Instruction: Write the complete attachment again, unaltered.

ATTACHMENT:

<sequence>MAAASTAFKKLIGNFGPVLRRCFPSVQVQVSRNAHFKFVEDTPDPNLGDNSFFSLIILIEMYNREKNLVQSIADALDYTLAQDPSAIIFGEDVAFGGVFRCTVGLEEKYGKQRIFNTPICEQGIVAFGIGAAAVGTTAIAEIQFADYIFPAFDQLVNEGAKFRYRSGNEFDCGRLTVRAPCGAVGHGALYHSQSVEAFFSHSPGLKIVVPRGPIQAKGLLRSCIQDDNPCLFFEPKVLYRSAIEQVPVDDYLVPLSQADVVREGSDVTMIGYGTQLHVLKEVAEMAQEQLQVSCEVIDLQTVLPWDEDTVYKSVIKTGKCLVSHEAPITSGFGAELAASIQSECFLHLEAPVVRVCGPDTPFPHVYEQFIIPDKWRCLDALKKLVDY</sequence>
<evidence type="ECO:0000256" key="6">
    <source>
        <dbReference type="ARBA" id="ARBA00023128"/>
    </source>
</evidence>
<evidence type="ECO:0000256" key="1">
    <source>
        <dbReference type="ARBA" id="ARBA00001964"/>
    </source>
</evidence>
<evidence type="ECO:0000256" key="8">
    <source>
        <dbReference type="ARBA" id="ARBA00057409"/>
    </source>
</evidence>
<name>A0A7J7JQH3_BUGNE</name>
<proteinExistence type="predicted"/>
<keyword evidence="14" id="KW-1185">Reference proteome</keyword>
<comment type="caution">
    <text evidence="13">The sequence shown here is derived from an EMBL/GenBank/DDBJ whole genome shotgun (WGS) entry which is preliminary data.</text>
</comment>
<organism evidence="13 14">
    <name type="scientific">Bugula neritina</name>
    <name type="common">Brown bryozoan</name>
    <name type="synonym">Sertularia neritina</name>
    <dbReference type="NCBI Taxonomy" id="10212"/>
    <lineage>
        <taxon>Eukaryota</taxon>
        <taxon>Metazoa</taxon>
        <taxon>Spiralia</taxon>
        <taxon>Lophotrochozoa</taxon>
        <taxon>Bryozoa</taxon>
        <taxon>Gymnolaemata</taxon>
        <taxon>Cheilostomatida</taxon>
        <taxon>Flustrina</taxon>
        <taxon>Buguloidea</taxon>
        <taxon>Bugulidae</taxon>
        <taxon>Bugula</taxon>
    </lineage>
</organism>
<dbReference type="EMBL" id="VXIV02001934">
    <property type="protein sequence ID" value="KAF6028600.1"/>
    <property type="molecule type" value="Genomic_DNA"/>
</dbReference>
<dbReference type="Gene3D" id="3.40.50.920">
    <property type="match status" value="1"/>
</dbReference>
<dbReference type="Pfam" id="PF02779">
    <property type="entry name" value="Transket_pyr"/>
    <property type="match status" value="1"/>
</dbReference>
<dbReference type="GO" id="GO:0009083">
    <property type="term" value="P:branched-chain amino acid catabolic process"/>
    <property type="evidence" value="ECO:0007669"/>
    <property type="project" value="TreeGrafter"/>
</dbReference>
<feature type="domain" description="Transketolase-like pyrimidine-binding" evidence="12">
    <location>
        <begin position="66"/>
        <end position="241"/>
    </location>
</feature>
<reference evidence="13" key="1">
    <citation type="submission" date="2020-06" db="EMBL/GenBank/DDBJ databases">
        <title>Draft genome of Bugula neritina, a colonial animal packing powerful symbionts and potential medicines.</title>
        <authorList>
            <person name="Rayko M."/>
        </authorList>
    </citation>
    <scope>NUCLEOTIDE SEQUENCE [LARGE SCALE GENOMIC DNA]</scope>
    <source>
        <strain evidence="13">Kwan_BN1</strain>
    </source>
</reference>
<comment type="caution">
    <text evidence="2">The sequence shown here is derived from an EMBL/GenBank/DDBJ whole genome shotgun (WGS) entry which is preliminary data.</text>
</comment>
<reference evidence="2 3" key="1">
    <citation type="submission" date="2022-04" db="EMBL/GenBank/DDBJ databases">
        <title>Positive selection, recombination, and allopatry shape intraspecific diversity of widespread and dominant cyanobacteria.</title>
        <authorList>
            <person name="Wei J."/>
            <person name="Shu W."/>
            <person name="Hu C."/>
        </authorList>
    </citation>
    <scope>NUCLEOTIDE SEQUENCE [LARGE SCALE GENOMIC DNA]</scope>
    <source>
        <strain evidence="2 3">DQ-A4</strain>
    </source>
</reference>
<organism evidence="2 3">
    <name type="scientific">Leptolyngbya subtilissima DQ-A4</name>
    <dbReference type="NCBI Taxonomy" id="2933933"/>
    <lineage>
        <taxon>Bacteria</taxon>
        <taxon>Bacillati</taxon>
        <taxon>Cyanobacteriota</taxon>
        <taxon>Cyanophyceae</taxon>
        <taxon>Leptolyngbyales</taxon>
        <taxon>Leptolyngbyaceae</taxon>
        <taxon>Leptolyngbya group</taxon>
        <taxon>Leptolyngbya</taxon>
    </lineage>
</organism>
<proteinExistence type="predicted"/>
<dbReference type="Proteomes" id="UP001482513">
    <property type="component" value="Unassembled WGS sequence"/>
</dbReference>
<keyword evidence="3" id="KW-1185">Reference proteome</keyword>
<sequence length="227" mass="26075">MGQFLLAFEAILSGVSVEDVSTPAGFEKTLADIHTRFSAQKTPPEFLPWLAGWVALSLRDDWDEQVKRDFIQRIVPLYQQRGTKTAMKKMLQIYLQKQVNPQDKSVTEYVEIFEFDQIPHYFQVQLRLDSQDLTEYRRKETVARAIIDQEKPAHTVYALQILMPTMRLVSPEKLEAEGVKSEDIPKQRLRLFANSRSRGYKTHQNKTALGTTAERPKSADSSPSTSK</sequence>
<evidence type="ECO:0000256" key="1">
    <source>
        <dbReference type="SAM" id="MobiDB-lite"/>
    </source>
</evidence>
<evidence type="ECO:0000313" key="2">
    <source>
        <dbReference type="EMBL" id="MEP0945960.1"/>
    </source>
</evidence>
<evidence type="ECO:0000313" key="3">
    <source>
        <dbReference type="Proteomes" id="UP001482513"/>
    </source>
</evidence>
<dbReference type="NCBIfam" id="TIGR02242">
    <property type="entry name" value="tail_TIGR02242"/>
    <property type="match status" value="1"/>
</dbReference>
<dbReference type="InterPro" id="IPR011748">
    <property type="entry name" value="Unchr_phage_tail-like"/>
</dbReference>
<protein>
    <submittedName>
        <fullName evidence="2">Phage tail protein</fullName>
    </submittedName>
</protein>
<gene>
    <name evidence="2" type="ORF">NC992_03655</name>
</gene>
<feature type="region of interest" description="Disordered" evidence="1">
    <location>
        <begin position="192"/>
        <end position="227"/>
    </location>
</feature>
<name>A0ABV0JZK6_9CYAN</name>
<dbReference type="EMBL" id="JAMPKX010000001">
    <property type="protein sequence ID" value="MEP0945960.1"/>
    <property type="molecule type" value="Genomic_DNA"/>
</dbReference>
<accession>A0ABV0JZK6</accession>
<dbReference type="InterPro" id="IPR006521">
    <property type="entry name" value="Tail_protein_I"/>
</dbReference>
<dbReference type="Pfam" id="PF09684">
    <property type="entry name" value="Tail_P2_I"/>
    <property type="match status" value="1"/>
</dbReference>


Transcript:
<sequence>MAAASTAFKKLIGNFGPVLRRCFPSVQVQVSRNAHFKFVEDTPDPNLGDNSFFSLIILIEMYNREKNLVQSIADALDYTLAQDPSAIIFGEDVAFGGVFRCTVGLEEKYGKQRIFNTPICEQGIVAFGIGAAAVGTTAIAEIQFADYIFPAFDQLVNEGAKFRYRSGNEFDCGRLTVRAPCGAVGHGALYHSQSVEAFFSHSPGLKIVVPRGPIQAKGLLRSCIQDDNPCLFFEPKVLYRSAIEQVPVDDYLVPLSQADVVREGSDVTMIGYGTQLHVLKEVAEMAQEQLQVSCEVIDLQTVLPWDEDTVYKSVIKTGKCLVSHEAPITSGFGAELAASIQSECFLHLEAPVVRVCGPDTPFPHVYEQFIIPDKWRCLDALKKLVDY</sequence>
<evidence type="ECO:0000256" key="6">
    <source>
        <dbReference type="ARBA" id="ARBA00023128"/>
    </source>
</evidence>
<evidence type="ECO:0000256" key="1">
    <source>
        <dbReference type="ARBA" id="ARBA00001964"/>
    </source>
</evidence>
<evidence type="ECO:0000256" key="8">
    <source>
        <dbReference type="ARBA" id="ARBA00057409"/>
    </source>
</evidence>
<name>A0A7J7JQH3_BUGNE</name>
<proteinExistence type="predicted"/>
<keyword evidence="14" id="KW-1185">Reference proteome</keyword>
<comment type="caution">
    <text evidence="13">The sequence shown here is derived from an EMBL/GenBank/DDBJ whole genome shotgun (WGS) entry which is preliminary data.</text>
</comment>
<organism evidence="13 14">
    <name type="scientific">Bugula neritina</name>
    <name type="common">Brown bryozoan</name>
    <name type="synonym">Sertularia neritina</name>
    <dbReference type="NCBI Taxonomy" id="10212"/>
    <lineage>
        <taxon>Eukaryota</taxon>
        <taxon>Metazoa</taxon>
        <taxon>Spiralia</taxon>
        <taxon>Lophotrochozoa</taxon>
        <taxon>Bryozoa</taxon>
        <taxon>Gymnolaemata</taxon>
        <taxon>Cheilostomatida</taxon>
        <taxon>Flustrina</taxon>
        <taxon>Buguloidea</taxon>
        <taxon>Bugulidae</taxon>
        <taxon>Bugula</taxon>
    </lineage>
</organism>
<dbReference type="EMBL" id="VXIV02001934">
    <property type="protein sequence ID" value="KAF6028600.1"/>
    <property type="molecule type" value="Genomic_DNA"/>
</dbReference>
<dbReference type="Gene3D" id="3.40.50.920">
    <property type="match status" value="1"/>
</dbReference>
<dbReference type="Pfam" id="PF02779">
    <property type="entry name" value="Transket_pyr"/>
    <property type="match status" value="1"/>
</dbReference>
<dbReference type="GO" id="GO:0009083">
    <property type="term" value="P:branched-chain amino acid catabolic process"/>
    <property type="evidence" value="ECO:0007669"/>
    <property type="project" value="TreeGrafter"/>
</dbReference>
<feature type="domain" description="Transketolase-like pyrimidine-binding" evidence="12">
    <location>
        <begin position="66"/>
        <end position="241"/>
    </location>
</feature>
<reference evidence="13" key="1">
    <citation type="submission" date="2020-06" db="EMBL/GenBank/DDBJ databases">
        <title>Draft genome of Bugula neritina, a colonial animal packing powerful symbionts and potential medicines.</title>
        <authorList>
            <person name="Rayko M."/>
        </authorList>
    </citation>
    <scope>NUCLEOTIDE SEQUENCE [LARGE SCALE GENOMIC DNA]</scope>
    <source>
        <strain evidence="13">Kwan_BN1</strain>
    </source>
</reference>
<comment type="caution">
    <text evidence="2">The sequence shown here is derived from an EMBL/GenBank/DDBJ whole genome shotgun (WGS) entry which is preliminary data.</text>
</comment>
<reference evidence="2 3" key="1">
    <citation type="submission" date="2022-04" db="EMBL/GenBank/DDBJ databases">
        <title>Positive selection, recombination, and allopatry shape intraspecific diversity of widespread and dominant cyanobacteria.</title>
        <authorList>
            <person name="Wei J."/>
            <person name="Shu W."/>
            <person name="Hu C."/>
        </authorList>
    </citation>
    <scope>NUCLEOTIDE SEQUENCE [LARGE SCALE GENOMIC DNA]</scope>
    <source>
        <strain evidence="2 3">DQ-A4</strain>
    </source>
</reference>
<organism evidence="2 3">
    <name type="scientific">Leptolyngbya subtilissima DQ-A4</name>
    <dbReference type="NCBI Taxonomy" id="2933933"/>
    <lineage>
        <taxon>Bacteria</taxon>
        <taxon>Bacillati</taxon>
        <taxon>Cyanobacteriota</taxon>
        <taxon>Cyanophyceae</taxon>
        <taxon>Leptolyngbyales</taxon>
        <taxon>Leptolyngbyaceae</taxon>
        <taxon>Leptolyngbya group</taxon>
        <taxon>Leptolyngbya</taxon>
    </lineage>
</organism>
<proteinExistence type="predicted"/>
<dbReference type="Proteomes" id="UP001482513">
    <property type="component" value="Unassembled WGS sequence"/>
</dbReference>
<keyword evidence="3" id="KW-1185">Reference proteome</keyword>
<sequence length="227" mass="26075">MGQFLLAFEAILSGVSVEDVSTPAGFEKTLADIHTRFSAQKTPPEFLPWLAGWVALSLRDDWDEQVKRDFIQRIVPLYQQRGTKTAMKKMLQIYLQKQVNPQDKSVTEYVEIFEFDQIPHYFQVQLRLDSQDLTEYRRKETVARAIIDQEKPAHTVYALQILMPTMRLVSPEKLEAEGVKSEDIPKQRLRLFANSRSRGYKTHQNKTALGTTAERPKSADSSPSTSK</sequence>
<evidence type="ECO:0000256" key="1">
    <source>
        <dbReference type="SAM" id="MobiDB-lite"/>
    </source>
</evidence>
<evidence type="ECO:0000313" key="2">
    <source>
        <dbReference type="EMBL" id="MEP0945960.1"/>
    </source>
</evidence>
<evidence type="ECO:0000313" key="3">
    <source>
        <dbReference type="Proteomes" id="UP001482513"/>
    </source>
</evidence>
<dbReference type="NCBIfam" id="TIGR02242">
    <property type="entry name" value="tail_TIGR02242"/>
    <property type="match status" value="1"/>
</dbReference>
<dbReference type="InterPro" id="IPR011748">
    <property type="entry name" value="Unchr_phage_tail-like"/>
</dbReference>
<protein>
    <submittedName>
        <fullName evidence="2">Phage tail protein</fullName>
    </submittedName>
</protein>
<gene>
    <name evidence="2" type="ORF">NC992_03655</name>
</gene>
<feature type="region of interest" description="Disordered" evidence="1">
    <location>
        <begin position="192"/>
        <end position="227"/>
    </location>
</feature>
<name>A0ABV0JZK6_9CYAN</name>
<dbReference type="EMBL" id="JAMPKX010000001">
    <property type="protein sequence ID" value="MEP0945960.1"/>
    <property type="molecule type" value="Genomic_DNA"/>
</dbReference>
<accession>A0ABV0JZK6</accession>
<dbReference type="InterPro" id="IPR006521">
    <property type="entry name" value="Tail_protein_I"/>
</dbReference>
<dbReference type="Pfam" id="PF09684">
    <property type="entry name" value="Tail_P2_I"/>
    <property type="match status" value="1"/>
</dbReference>